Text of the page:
I’ve come a long way in the three years since I wrote the following journal entry. I still don’t understand the nature of life or death. Still don’t understand the point of it all, but the questions don’t haunt me quite as much as they did during the first years after the death of my life mate/soul mate. I’m learning to live without him, learning even to want to live without him. Sometimes I see his death as freeing us — me — from the horrors of his dying, and I don’t want to waste the sacrifice he made.
I still yearn to talk to him, though. I miss talking to him, miss his insights, miss the neverending conversation. (“Neverending” is a misnomer — the conversation that began the day we met and continued for decades until he got too sick to hold up his end of the dialogue, did eventually end.) He was easy to talk to. He never misunderstood what I said. I could make a simple comment to him, and he understood it was a simple comment. He didn’t make a big issue out of it, just answered back appropriately. It seems now every remark I make to anyone becomes a major deal as I try to explain over and over again what I meant by the first remark. It’s exhausting.
I’m grateful we met and had so many years together. Grateful for all the words we spoke to each other. Grateful I once had someone to love. Grateful that when my time comes to die, he won’t be here to see me suffer. Grateful he won’t have to grieve for me or be tormented by unaswerable questions.
Excerpt from Grief: The Great Yearning
Day 214, Grief Journal
Life/death has me very confused. I still don’t see that a person lives after they are dead. What survives, if anything? The part of us we never knew—the un-sub-conscious? If so, how would we know who we were after we were dead? Is it just the energy in our bodies that is released? If so, for sure we would not know who we were.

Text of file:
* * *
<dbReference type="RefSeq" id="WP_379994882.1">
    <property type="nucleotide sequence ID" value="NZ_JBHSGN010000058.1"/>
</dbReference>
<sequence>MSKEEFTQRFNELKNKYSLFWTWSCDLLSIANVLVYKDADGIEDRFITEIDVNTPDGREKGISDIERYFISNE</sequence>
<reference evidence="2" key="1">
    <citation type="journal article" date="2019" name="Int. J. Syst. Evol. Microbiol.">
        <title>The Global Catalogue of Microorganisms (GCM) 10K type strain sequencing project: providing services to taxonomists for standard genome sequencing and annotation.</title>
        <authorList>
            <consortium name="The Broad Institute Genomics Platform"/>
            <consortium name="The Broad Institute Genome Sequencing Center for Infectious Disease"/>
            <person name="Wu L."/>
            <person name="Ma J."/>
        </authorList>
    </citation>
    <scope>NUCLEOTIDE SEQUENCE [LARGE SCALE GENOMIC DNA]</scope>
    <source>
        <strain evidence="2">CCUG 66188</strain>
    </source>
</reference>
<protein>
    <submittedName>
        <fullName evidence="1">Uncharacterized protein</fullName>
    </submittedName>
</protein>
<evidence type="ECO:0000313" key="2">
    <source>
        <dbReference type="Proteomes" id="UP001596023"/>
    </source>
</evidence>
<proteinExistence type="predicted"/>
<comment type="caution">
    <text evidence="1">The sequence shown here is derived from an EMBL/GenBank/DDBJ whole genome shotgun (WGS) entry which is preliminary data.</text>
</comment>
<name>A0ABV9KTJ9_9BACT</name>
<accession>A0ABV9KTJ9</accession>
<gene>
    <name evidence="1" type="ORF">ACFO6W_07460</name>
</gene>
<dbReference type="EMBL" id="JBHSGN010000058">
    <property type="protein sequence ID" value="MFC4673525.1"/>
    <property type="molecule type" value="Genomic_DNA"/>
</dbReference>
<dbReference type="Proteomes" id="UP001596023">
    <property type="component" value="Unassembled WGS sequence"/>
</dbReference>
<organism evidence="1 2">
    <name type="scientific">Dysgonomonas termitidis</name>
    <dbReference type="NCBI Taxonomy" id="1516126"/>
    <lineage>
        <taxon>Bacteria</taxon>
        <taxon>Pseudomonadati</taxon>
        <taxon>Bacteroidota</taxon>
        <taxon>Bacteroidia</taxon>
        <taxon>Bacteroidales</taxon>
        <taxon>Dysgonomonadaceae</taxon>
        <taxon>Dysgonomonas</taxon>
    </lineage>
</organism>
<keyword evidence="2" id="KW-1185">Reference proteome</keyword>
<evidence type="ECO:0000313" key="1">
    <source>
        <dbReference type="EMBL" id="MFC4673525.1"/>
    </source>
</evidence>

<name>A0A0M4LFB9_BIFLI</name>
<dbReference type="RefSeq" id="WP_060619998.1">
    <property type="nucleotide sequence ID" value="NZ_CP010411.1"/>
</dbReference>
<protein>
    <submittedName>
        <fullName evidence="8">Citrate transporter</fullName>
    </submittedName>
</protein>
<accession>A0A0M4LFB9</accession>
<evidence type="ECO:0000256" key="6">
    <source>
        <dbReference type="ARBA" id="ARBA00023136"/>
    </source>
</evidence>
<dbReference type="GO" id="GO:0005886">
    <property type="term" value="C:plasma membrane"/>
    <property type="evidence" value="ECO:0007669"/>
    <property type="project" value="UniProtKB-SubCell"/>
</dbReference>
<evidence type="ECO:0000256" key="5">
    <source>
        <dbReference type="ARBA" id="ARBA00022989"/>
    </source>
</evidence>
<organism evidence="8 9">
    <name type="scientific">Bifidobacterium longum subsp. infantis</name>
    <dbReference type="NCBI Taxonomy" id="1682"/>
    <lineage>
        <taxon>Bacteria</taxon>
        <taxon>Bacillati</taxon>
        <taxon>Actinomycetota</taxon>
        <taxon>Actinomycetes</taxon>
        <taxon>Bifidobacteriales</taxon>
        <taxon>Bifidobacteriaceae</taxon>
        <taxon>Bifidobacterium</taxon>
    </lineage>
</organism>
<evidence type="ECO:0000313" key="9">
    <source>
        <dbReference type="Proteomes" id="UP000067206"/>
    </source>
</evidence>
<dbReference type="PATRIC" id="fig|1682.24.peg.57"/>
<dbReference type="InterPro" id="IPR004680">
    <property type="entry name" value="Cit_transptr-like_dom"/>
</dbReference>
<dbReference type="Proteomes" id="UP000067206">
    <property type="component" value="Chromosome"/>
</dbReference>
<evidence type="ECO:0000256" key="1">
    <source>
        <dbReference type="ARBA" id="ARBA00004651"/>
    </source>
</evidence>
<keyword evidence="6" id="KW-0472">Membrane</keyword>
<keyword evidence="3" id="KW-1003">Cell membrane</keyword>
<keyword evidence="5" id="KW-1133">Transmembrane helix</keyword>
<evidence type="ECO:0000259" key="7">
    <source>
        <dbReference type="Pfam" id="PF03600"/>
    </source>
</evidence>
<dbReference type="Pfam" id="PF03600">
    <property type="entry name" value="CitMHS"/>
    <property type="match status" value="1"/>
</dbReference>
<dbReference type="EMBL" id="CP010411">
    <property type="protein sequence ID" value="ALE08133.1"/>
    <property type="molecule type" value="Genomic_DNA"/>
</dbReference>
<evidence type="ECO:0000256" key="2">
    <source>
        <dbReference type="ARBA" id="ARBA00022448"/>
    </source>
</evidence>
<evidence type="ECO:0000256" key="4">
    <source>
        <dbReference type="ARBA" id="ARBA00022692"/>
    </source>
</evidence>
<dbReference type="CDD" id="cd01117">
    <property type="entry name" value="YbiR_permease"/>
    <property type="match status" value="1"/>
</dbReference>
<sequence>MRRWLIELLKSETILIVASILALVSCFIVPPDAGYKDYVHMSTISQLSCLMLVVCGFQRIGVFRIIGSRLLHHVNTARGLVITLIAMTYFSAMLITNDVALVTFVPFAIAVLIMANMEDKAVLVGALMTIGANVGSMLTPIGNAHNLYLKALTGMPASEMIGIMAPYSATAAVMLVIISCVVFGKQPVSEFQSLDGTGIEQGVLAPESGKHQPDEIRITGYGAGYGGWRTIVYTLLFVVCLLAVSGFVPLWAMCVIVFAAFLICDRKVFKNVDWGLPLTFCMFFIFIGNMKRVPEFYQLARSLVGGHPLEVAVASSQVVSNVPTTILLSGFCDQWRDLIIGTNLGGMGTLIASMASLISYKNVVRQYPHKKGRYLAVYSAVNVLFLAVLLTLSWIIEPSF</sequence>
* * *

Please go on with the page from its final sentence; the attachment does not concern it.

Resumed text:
On the other hand, without some sort of afterlife, life simply does not make sense. What’s the point of it all? To survive? For what—more survival until there is no more survival? To help others? Why? So they can survive? For what?
If there is life after death, what do you do with eternity? You have no ears to hear music, no eyes to read or watch a movie, no legs to walk, no hands to caress another, no mouth to talk, no brain to think. Sounds like a horror movie to me. And what will we do if Jeff and I meet again? Bask in each other’s light? That would get boring after a minute or two.
I guess it doesn’t really matter. Whether life ends or continues after death, this is where I am now. So what do I want from the rest of my life? I don’t know. I’ve never really wanted much. I never even wanted happiness—I thought other things were more important, such as truth. But now? I truly do not know what I want, except that which I cannot have. I yearn desperately to talk to Jeff—not about anything in particular, just to talk. It’s like a voice hunger, or a word hunger. A dozen times a day I think of something I want to say to him, to ask him, to marvel at. Sometimes I just want the feeling of connection. I still yearn to put my arms around him and protect him from what will happen, but it’s already happened, and anyway, my touch never had the power to heal.
I know I’m strong enough to handle this—after all, I am handling it—but I DON’T WANT TO!!
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Pat Bertram is the author of the suspense novels Light Bringer, More Deaths Than One, A Spark of Heavenly Fire, and Daughter Am I. Bertram is also the author of Grief: The Great Yearning, “an exquisite book, wrenching to read, and at the same time full of profound truths.” Connect with Pat on Google+. Like Pat on Facebook.